Telling employees not to worry these days or to "be happy and look on the bright side" isn't very helpful when it comes to motivation. The times right now are too uncertain, too tough, to think that such platitudes will work.
Still, it's also not good for business that employees mope around -- either on site or while working remotely -- and there needs to be some way to put some positivity into their lives if they're going to be effective. But how?
Maria Konnikova, author of "The Confidence Game," explains in The New Yorker that research shows you can't really mandate positivity because it ends up creating a negative backlash when "feeling happy" is being forced upon employees by a boss or a colleague.
In addition, when employees feel like they have to somehow "monitor" their positivity, it sucks up their mental energy and that can end up hurting their work performance.
When all is said and done, trying to force employees to be positive all the time has the opposite effect. Employees who are told to "smile" and "be upbeat" all the time -- and can't just be themselves even when customers aren't around -- may find it an emotional strain they can't handle.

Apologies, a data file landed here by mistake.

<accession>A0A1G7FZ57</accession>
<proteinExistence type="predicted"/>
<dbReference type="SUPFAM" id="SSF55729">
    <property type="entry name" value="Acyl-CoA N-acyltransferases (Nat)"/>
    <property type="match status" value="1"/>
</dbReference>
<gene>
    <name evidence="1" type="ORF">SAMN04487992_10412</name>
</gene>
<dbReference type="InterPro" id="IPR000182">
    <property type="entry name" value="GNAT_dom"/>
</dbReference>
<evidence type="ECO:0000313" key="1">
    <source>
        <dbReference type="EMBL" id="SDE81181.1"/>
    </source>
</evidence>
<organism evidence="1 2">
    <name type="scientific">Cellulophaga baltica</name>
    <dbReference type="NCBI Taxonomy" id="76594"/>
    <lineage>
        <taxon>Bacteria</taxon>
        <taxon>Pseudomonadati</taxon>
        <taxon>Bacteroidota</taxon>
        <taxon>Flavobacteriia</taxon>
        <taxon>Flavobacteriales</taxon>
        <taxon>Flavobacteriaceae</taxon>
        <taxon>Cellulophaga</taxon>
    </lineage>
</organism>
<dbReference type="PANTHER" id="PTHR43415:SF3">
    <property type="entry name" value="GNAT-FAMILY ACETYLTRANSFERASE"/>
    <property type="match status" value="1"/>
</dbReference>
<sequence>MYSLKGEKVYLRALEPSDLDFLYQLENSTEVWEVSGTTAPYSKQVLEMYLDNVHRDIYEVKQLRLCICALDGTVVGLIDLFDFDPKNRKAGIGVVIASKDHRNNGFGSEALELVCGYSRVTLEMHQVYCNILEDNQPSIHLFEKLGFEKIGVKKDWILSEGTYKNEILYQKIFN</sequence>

One way that experts say you can help employees be more positive on their own is by giving them more control.
When employees are given instructions on how to behave, then they feel trapped and disrespected. But if you give them a framework of what they need to do, then they can figure out the specifics on their own.
For example, "make customers feel welcome" is a framework while "Greet customers with a smile, ask them about their day, ask them what they're looking for...." is too restrictive.
At a time when we're all trying to adjust to a new way of doing things, it helps if platitudes are put aside and we simply provide the support employees need so that they feel trusted and respected.
That's the way to put a smile on someone's face.